“We’ve got a plan,” said head coach Jon Cooper. “It’s gotten us this far and we fully believe it’ll get us through the end.”
“They get the goal and we don’t, so it’s not a big deal,” added forward Anthony Cirelli.
From the Stanley Cup Qualifiers to the Stanley Cup Final, livestream every game of the 2020 Stanley Cup Playoffs, blackout-free, on Sportsnet NOW.
The Lightning were on the verge of a very big deal after Mikhail Sergachev gave them a 2-1 lead before the third period was four minutes old. They nursed it into the second half of the period before Joe Pavelski found a loose puck at the edge of the crease and did what he’s been doing for years.
It wouldn’t have been a surprise to see them pull out oxygen tanks on the Dallas bench during the first overtime period. This was the difficult end of a back-to-back and the Stars were taking on water while leaning heavily on their top-four defencemen — seeing Tampa out-attempt them 25-7 and outshoot them 7-2.
“I thought we played a good enough game to win,” said Lightning forward Ondrej Palat. “I thought in overtime we really tilted the ice, we had a lot of possession, a lot of chances, we just didn’t score on them.
“So yeah, they’re a good team, they battled back.”
The Stars gave it a push in the second overtime and won it on Corey Perry’s goal-mouth scramble at 9:23. A John Klingberg point shot ricocheted off two Tampa players and stopped at the edge of the crease before Perry slid it around Andrei Vasilevskiy.
“They’re a good team at getting pucks to the net,” said Lightning defenceman Victor Hedman. “It’s one of those things, you block a shot and it just lays behind you. We’ve got to be a little bit harder to help Vasy, but yeah, they made a nice play.
“They went hard to the net and they got a puck there and they put it in. That’s the end of it, we’ll look over it and get better for next game.”
They had an excellent chance to break the NHL bubble and finally get their hands on the Cup, but the tape will reveal that this was not Tampa at its best.
The Lightning appeared to be a step off for much of the night and didn’t create the kind of high-danger chances on Khudobin it had while building a 3-1 series lead. They also got just one first-period power play — Khudobin was the only reason they didn’t cash in there — so the goals were tougher to come by.
This was the sort of style Dallas needed to play with its season on the line.
Tampa will find some comfort from the fact it hasn’t dropped consecutive games yet in these playoffs and it lost Game 5 of the Eastern Conference Final under similar circumstances before closing out the New York Islanders in the sixth.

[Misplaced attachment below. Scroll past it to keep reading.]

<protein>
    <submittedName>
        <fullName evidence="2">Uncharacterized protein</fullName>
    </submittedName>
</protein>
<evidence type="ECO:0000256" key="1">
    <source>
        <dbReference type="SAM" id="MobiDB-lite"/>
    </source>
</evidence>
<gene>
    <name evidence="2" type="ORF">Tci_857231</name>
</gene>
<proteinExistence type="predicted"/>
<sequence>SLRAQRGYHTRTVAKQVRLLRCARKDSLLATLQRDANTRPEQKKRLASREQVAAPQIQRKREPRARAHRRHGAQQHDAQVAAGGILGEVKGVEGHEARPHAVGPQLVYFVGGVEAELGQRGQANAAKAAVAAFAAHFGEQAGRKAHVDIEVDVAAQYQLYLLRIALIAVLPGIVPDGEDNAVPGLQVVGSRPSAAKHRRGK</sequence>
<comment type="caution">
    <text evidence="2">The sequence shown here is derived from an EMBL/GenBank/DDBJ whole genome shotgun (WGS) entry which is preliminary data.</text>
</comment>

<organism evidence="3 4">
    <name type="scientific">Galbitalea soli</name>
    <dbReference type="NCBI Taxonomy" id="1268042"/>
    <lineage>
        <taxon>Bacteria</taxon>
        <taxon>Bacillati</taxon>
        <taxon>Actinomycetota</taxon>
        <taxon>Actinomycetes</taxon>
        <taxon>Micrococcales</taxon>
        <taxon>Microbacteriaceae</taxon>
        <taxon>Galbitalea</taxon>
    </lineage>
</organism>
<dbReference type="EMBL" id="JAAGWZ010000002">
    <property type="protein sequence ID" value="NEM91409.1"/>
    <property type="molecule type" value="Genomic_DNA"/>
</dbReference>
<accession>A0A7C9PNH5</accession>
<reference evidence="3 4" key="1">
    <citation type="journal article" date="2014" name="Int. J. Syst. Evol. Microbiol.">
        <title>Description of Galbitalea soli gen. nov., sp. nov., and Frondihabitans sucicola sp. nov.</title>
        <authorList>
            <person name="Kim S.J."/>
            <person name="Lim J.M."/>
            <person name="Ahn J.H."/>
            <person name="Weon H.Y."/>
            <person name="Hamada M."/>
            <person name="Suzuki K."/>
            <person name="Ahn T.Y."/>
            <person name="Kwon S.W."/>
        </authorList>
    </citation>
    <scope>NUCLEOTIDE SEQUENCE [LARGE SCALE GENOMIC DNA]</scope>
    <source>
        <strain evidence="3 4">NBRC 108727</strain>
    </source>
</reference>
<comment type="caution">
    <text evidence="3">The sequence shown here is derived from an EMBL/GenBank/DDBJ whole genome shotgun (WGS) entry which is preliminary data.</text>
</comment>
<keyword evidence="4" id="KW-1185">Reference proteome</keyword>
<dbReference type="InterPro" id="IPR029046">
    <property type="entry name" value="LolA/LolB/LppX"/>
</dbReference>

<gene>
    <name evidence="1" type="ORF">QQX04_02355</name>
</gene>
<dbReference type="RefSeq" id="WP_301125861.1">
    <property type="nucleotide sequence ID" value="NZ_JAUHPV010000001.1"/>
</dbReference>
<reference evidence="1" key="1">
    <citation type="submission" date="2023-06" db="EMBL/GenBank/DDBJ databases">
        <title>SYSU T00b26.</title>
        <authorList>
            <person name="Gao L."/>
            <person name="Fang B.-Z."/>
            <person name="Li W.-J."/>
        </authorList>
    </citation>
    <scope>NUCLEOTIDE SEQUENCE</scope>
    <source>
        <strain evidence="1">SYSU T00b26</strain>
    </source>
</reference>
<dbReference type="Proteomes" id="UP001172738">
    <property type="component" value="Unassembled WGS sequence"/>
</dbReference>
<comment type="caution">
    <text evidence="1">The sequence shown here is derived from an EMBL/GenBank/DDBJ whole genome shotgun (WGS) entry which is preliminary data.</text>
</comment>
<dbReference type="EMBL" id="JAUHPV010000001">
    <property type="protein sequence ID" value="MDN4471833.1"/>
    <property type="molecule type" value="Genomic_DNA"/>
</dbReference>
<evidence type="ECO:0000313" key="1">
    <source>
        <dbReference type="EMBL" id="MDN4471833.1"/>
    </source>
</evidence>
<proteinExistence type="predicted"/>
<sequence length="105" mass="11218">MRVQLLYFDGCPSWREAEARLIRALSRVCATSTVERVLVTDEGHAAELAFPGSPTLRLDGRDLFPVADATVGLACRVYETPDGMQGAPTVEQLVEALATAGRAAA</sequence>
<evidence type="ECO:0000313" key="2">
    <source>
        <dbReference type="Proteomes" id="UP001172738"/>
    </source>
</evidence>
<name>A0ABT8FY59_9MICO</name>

With a little rest, and a refreshed attitude, they’ll look to repeat that script on Monday night.
“We’ve felt this feeling before,” said Cooper. “We have felt this sting and then we’ve rebounded. But the big thing is to get some rest here.
“Just in the end you could see — I don’t know, if that game went any longer, I don’t know if there would have been any goals scored.
“I think both teams were pretty tired.”
They’ve been at this for nine weeks now.
For many of the Lightning, this is the 15th playoff series they’ve gone through since 2015 and it’s the closest they’ve been to lifting the Stanley Cup. They managed to keep their minds in small places with the trophy inside Rogers Place on Saturday night, but they couldn’t quite seal the deal.
“I thought we kept it cool,” said Hedman.
The heat will get turned up quickly if they don’t get the next one.
Kansas State rallies to stun No. 3 Oklahoma – TSN
NORMAN, Okla. — Skylar Thompson passed for 334 yards and ran for three touchdowns, and Kansas State rallied from 21 points down to beat No. 3 Oklahoma 38-35 on Saturday.
Freshman Deuce Vaughn caught four passes for 129 yards and ran for a touchdown for the Wildcats, who were coming off a season-opening loss to Arkansas State. It was Kansas State’s first-ever road win against a top-three team in the AP poll.
Oklahoma freshman Spencer Rattler passed for 387 yards and four touchdowns, but he threw three interceptions.
Kansas State upset Oklahoma 48-41 in Manhattan, Kansas, last year.
Kansas State said earlier in the week it was struggling to have enough players available at all position groups to play the game because of COVID-19.
In the opening moments of the second quarter, Rattler threw into traffic and found Drake Stoops for a 32-yard touchdown. It was the first career touchdown for the son of former Oklahoma coach Bob Stoops, and it gave the Sooners a 14-0 lead.
Thompson’s 39-yard touchdown pass to Chabastin Taylor in the second quarter cut Oklahoma’s lead to 14-7, but the Sooners answered with Marvin Mims’ 9-yard touchdown reception in the final minute of the first half.
Rattler’s 53-yard pass to Stoops led to Seth McGowan’s 5-yard touchdown run and a 35-14 late in the third quarter.
Two short rushing touchdowns by Thompson got the Wildcats back in the game. Kansas State’s Nick Allen blocked Reeves Mundschau’s punt, and the Wildcats took over at the Oklahoma 38. Vaughn’s 38-yard touchdown run on the Wildcats’ second offensive play and the extra point tied it at 35 with 8:17 to play.
Kansas State’s Blake Lynch hit a 50-yard field goal with 4:32 remaining. Kansas State’s Jahron McPherson intercepted Rattler in the final minute to help close out the win.
Kansas State: The Wildcats didn’t fold when they fell behind and the defense improved in the second half against Rattler.
Oklahoma: The defense fell apart much like it has many times in recent years.
Kansas State: Hosts Texas Tech on Saturday.
Oklahoma: Travels to Iowa State on Saturday. The Cyclones beat the Sooners three years ago and nearly upset them last year before falling 42-41.
Follow Cliff Brunt on Twitter: www.twitter.com/CliffBruntAP